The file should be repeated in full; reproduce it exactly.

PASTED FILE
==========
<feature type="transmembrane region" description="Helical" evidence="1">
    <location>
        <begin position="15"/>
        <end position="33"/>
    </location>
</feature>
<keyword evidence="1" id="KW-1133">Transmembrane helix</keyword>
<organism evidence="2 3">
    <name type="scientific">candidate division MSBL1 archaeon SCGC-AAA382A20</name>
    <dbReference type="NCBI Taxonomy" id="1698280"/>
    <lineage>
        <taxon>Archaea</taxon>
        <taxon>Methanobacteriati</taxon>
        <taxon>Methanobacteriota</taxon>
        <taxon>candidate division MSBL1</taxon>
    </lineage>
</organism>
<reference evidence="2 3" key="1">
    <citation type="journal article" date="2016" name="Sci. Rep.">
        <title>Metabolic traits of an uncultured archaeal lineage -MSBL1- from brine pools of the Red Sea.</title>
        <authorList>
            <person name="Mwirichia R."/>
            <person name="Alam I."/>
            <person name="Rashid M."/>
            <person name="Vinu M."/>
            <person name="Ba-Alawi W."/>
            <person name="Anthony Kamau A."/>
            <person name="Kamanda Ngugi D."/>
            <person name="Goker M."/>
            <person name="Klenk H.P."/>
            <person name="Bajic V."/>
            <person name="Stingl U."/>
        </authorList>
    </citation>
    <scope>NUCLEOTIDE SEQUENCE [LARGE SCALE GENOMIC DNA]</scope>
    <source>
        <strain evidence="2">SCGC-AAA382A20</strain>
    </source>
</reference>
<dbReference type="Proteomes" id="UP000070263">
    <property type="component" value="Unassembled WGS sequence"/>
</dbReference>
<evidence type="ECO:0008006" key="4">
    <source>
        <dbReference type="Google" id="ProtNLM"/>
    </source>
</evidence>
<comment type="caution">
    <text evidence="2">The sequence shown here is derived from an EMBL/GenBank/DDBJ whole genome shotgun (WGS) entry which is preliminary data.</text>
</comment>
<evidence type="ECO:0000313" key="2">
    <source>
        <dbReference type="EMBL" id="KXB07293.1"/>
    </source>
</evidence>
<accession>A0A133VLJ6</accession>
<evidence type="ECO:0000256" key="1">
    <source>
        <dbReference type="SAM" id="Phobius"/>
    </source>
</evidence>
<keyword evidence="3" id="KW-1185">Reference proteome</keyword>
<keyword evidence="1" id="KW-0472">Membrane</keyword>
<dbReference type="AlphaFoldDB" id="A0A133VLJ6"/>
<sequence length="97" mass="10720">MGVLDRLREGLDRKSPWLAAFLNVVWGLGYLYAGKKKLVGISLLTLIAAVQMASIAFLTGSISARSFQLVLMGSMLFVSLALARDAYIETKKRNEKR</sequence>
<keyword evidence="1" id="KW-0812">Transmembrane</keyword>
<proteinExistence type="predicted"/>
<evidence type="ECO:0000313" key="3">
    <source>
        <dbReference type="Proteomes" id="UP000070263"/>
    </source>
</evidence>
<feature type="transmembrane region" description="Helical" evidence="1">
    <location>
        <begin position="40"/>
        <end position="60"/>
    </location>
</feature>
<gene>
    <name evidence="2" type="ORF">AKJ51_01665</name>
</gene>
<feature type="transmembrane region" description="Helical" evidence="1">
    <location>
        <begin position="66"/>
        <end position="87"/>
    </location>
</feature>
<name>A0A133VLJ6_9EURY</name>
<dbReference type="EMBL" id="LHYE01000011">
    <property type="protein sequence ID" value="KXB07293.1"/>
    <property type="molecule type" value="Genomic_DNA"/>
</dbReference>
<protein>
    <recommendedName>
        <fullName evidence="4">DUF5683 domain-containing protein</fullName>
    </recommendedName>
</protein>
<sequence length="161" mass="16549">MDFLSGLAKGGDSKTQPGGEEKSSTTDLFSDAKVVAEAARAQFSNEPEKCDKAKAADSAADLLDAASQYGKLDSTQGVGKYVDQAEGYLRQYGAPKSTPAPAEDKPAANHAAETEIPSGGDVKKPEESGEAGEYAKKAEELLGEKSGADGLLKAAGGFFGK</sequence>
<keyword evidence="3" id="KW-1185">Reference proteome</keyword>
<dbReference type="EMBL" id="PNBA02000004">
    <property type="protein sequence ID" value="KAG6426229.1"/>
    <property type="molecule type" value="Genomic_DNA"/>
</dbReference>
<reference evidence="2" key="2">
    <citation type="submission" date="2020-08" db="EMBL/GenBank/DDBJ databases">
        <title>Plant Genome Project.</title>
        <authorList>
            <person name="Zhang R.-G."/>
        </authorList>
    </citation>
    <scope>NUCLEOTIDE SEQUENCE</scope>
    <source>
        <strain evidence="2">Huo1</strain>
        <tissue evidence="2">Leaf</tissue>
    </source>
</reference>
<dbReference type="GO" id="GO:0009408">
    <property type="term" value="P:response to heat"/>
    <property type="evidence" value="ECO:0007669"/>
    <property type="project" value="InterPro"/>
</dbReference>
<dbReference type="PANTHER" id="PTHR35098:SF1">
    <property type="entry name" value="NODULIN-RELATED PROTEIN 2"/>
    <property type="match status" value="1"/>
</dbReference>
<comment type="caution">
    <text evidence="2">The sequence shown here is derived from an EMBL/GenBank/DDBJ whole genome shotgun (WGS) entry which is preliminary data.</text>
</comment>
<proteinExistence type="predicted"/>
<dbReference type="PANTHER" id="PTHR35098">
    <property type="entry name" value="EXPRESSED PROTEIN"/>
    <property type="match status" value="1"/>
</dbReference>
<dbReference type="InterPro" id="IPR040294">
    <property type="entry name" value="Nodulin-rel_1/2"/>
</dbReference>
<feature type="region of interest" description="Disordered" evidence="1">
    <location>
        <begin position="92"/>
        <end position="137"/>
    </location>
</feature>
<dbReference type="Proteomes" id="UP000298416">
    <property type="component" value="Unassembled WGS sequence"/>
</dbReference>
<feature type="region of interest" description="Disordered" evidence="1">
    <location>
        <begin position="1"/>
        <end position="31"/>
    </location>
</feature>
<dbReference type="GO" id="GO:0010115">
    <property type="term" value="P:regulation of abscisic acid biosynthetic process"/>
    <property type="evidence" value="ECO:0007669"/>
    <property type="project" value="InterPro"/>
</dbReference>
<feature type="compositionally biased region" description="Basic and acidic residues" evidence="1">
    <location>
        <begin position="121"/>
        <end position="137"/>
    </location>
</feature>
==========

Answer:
<feature type="transmembrane region" description="Helical" evidence="1">
    <location>
        <begin position="15"/>
        <end position="33"/>
    </location>
</feature>
<keyword evidence="1" id="KW-1133">Transmembrane helix</keyword>
<organism evidence="2 3">
    <name type="scientific">candidate division MSBL1 archaeon SCGC-AAA382A20</name>
    <dbReference type="NCBI Taxonomy" id="1698280"/>
    <lineage>
        <taxon>Archaea</taxon>
        <taxon>Methanobacteriati</taxon>
        <taxon>Methanobacteriota</taxon>
        <taxon>candidate division MSBL1</taxon>
    </lineage>
</organism>
<reference evidence="2 3" key="1">
    <citation type="journal article" date="2016" name="Sci. Rep.">
        <title>Metabolic traits of an uncultured archaeal lineage -MSBL1- from brine pools of the Red Sea.</title>
        <authorList>
            <person name="Mwirichia R."/>
            <person name="Alam I."/>
            <person name="Rashid M."/>
            <person name="Vinu M."/>
            <person name="Ba-Alawi W."/>
            <person name="Anthony Kamau A."/>
            <person name="Kamanda Ngugi D."/>
            <person name="Goker M."/>
            <person name="Klenk H.P."/>
            <person name="Bajic V."/>
            <person name="Stingl U."/>
        </authorList>
    </citation>
    <scope>NUCLEOTIDE SEQUENCE [LARGE SCALE GENOMIC DNA]</scope>
    <source>
        <strain evidence="2">SCGC-AAA382A20</strain>
    </source>
</reference>
<dbReference type="Proteomes" id="UP000070263">
    <property type="component" value="Unassembled WGS sequence"/>
</dbReference>
<evidence type="ECO:0008006" key="4">
    <source>
        <dbReference type="Google" id="ProtNLM"/>
    </source>
</evidence>
<comment type="caution">
    <text evidence="2">The sequence shown here is derived from an EMBL/GenBank/DDBJ whole genome shotgun (WGS) entry which is preliminary data.</text>
</comment>
<evidence type="ECO:0000313" key="2">
    <source>
        <dbReference type="EMBL" id="KXB07293.1"/>
    </source>
</evidence>
<accession>A0A133VLJ6</accession>
<evidence type="ECO:0000256" key="1">
    <source>
        <dbReference type="SAM" id="Phobius"/>
    </source>
</evidence>
<keyword evidence="3" id="KW-1185">Reference proteome</keyword>
<keyword evidence="1" id="KW-0472">Membrane</keyword>
<dbReference type="AlphaFoldDB" id="A0A133VLJ6"/>
<sequence length="97" mass="10720">MGVLDRLREGLDRKSPWLAAFLNVVWGLGYLYAGKKKLVGISLLTLIAAVQMASIAFLTGSISARSFQLVLMGSMLFVSLALARDAYIETKKRNEKR</sequence>
<keyword evidence="1" id="KW-0812">Transmembrane</keyword>
<proteinExistence type="predicted"/>
<evidence type="ECO:0000313" key="3">
    <source>
        <dbReference type="Proteomes" id="UP000070263"/>
    </source>
</evidence>
<feature type="transmembrane region" description="Helical" evidence="1">
    <location>
        <begin position="40"/>
        <end position="60"/>
    </location>
</feature>
<gene>
    <name evidence="2" type="ORF">AKJ51_01665</name>
</gene>
<feature type="transmembrane region" description="Helical" evidence="1">
    <location>
        <begin position="66"/>
        <end position="87"/>
    </location>
</feature>
<name>A0A133VLJ6_9EURY</name>
<dbReference type="EMBL" id="LHYE01000011">
    <property type="protein sequence ID" value="KXB07293.1"/>
    <property type="molecule type" value="Genomic_DNA"/>
</dbReference>
<protein>
    <recommendedName>
        <fullName evidence="4">DUF5683 domain-containing protein</fullName>
    </recommendedName>
</protein>
<sequence length="161" mass="16549">MDFLSGLAKGGDSKTQPGGEEKSSTTDLFSDAKVVAEAARAQFSNEPEKCDKAKAADSAADLLDAASQYGKLDSTQGVGKYVDQAEGYLRQYGAPKSTPAPAEDKPAANHAAETEIPSGGDVKKPEESGEAGEYAKKAEELLGEKSGADGLLKAAGGFFGK</sequence>
<keyword evidence="3" id="KW-1185">Reference proteome</keyword>
<dbReference type="EMBL" id="PNBA02000004">
    <property type="protein sequence ID" value="KAG6426229.1"/>
    <property type="molecule type" value="Genomic_DNA"/>
</dbReference>
<reference evidence="2" key="2">
    <citation type="submission" date="2020-08" db="EMBL/GenBank/DDBJ databases">
        <title>Plant Genome Project.</title>
        <authorList>
            <person name="Zhang R.-G."/>
        </authorList>
    </citation>
    <scope>NUCLEOTIDE SEQUENCE</scope>
    <source>
        <strain evidence="2">Huo1</strain>
        <tissue evidence="2">Leaf</tissue>
    </source>
</reference>
<dbReference type="GO" id="GO:0009408">
    <property type="term" value="P:response to heat"/>
    <property type="evidence" value="ECO:0007669"/>
    <property type="project" value="InterPro"/>
</dbReference>
<dbReference type="PANTHER" id="PTHR35098:SF1">
    <property type="entry name" value="NODULIN-RELATED PROTEIN 2"/>
    <property type="match status" value="1"/>
</dbReference>
<comment type="caution">
    <text evidence="2">The sequence shown here is derived from an EMBL/GenBank/DDBJ whole genome shotgun (WGS) entry which is preliminary data.</text>
</comment>
<proteinExistence type="predicted"/>
<dbReference type="PANTHER" id="PTHR35098">
    <property type="entry name" value="EXPRESSED PROTEIN"/>
    <property type="match status" value="1"/>
</dbReference>
<dbReference type="InterPro" id="IPR040294">
    <property type="entry name" value="Nodulin-rel_1/2"/>
</dbReference>
<feature type="region of interest" description="Disordered" evidence="1">
    <location>
        <begin position="92"/>
        <end position="137"/>
    </location>
</feature>
<dbReference type="Proteomes" id="UP000298416">
    <property type="component" value="Unassembled WGS sequence"/>
</dbReference>
<feature type="region of interest" description="Disordered" evidence="1">
    <location>
        <begin position="1"/>
        <end position="31"/>
    </location>
</feature>
<dbReference type="GO" id="GO:0010115">
    <property type="term" value="P:regulation of abscisic acid biosynthetic process"/>
    <property type="evidence" value="ECO:0007669"/>
    <property type="project" value="InterPro"/>
</dbReference>
<feature type="compositionally biased region" description="Basic and acidic residues" evidence="1">
    <location>
        <begin position="121"/>
        <end position="137"/>
    </location>
</feature>